Feminist Approaches to Theory and Methodology: An Interdisciplinary Reader

By Sharlene Hesse-Biber; Christina Gilmartin et al. | Go to book overview

CHAPTER FIVE
Situating Locations: The Politics of Self, Identity and "Other" in Living and Writing the Text 1

JAYATI LAL

[As] ethnography is moving into areas long occupied by sociology,. . . it has become clear that every version of an "other," wherever found, is also the construction of a self," and the making of ethnographic texts. . . has always involved a process of "self-fashioning". . . . Cultural poesis -- and politics -- is the constant reconstitution of selves and others through specific exclusions, conventions, and discursive practices.

-- James Clifford, "Partial Truths"

. . . we need to observe the life we participate in when we are "back from the field" critically, and question the roles we play with respect to those from all over the world who are affected by our actions. . . There is no corner of life so private and personal that issues of race, class, color and culture do not permeate it; if anthropologists have connected the kitchens and bedrooms of other societies to their theories they have no excuse for closing the doors on their own.

-- Deborah D' Amico-Samuels, "Undoing Fieldwork"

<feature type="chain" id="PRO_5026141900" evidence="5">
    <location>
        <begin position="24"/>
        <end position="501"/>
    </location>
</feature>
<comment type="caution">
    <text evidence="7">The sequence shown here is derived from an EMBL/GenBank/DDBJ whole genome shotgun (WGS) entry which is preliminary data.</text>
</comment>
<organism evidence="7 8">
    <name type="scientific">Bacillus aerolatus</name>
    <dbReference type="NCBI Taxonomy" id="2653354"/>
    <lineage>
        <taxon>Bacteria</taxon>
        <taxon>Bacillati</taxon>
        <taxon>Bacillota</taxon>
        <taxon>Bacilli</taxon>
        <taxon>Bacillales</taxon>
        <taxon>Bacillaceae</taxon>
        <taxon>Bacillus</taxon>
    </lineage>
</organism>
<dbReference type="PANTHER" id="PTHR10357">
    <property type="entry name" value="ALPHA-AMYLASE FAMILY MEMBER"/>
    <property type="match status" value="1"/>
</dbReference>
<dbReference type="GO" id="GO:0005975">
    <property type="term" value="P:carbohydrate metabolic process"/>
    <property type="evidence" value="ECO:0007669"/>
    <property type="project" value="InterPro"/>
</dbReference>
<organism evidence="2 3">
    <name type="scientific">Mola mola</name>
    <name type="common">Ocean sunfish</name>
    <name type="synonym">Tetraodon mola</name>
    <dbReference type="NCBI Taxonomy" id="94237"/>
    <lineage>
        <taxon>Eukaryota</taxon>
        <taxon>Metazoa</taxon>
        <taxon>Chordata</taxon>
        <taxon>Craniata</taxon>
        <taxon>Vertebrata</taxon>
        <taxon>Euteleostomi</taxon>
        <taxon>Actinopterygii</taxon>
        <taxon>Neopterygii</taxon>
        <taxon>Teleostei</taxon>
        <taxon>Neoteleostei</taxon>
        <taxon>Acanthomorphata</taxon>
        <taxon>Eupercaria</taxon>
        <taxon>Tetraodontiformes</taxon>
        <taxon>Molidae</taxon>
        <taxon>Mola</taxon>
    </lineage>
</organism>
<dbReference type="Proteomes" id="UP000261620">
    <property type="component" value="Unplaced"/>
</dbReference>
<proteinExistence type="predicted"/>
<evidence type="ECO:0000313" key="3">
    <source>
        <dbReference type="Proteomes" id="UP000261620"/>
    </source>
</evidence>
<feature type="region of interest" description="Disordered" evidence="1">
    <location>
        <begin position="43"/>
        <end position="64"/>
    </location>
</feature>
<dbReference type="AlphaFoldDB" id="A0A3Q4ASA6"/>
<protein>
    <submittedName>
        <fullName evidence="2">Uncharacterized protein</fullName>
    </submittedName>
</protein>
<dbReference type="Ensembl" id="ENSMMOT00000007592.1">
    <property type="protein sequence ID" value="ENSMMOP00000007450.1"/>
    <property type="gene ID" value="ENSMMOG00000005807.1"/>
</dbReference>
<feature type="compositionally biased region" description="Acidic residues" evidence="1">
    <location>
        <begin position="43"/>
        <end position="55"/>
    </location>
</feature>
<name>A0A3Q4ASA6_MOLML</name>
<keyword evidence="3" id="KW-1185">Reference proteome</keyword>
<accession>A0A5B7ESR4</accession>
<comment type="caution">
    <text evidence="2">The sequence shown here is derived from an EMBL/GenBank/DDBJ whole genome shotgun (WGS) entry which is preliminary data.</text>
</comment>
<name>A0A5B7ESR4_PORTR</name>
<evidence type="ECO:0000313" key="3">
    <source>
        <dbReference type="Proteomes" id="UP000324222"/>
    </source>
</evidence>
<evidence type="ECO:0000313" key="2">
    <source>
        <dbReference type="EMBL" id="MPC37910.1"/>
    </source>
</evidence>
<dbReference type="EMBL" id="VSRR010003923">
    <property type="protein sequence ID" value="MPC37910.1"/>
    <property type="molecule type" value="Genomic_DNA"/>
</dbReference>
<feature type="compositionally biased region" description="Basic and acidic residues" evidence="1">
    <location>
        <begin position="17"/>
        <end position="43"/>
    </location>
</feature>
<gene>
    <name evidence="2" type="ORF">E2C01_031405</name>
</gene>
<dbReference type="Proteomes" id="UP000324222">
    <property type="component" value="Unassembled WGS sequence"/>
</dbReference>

Deconstructing "Fieldwork"

The very notion of what it means to do research on gender and development in the contemporary historical arena has been urgently called into question by recent critical discourses on anticolonialism. For instance, debates on postcoloniality have interrogated the excavation of the Third World as a resource for Western theory. Additionally, feminist discourses on difference and antiuniversalism have challenged the construction of the "Third World woman" as an essentialized Other. And finally, methodological writings in sociology and anthropology have also articulated a deep skepticism about methodological vantage points that colonize, or objectify, the subjects of one's research. The common theme that underlies these strands of questioning is their collective interrogation of the foun

Jayati Lal, "Situating Locations: The Politics of Self, Identity, and 'Other' in Living and Writing the Text", in Diane L. Wolf, ed. Feminist Dilemmas in Fieldwork ( Boulder, Colo.: Westview Press, 1996): 185-214. Reprinted by permission.

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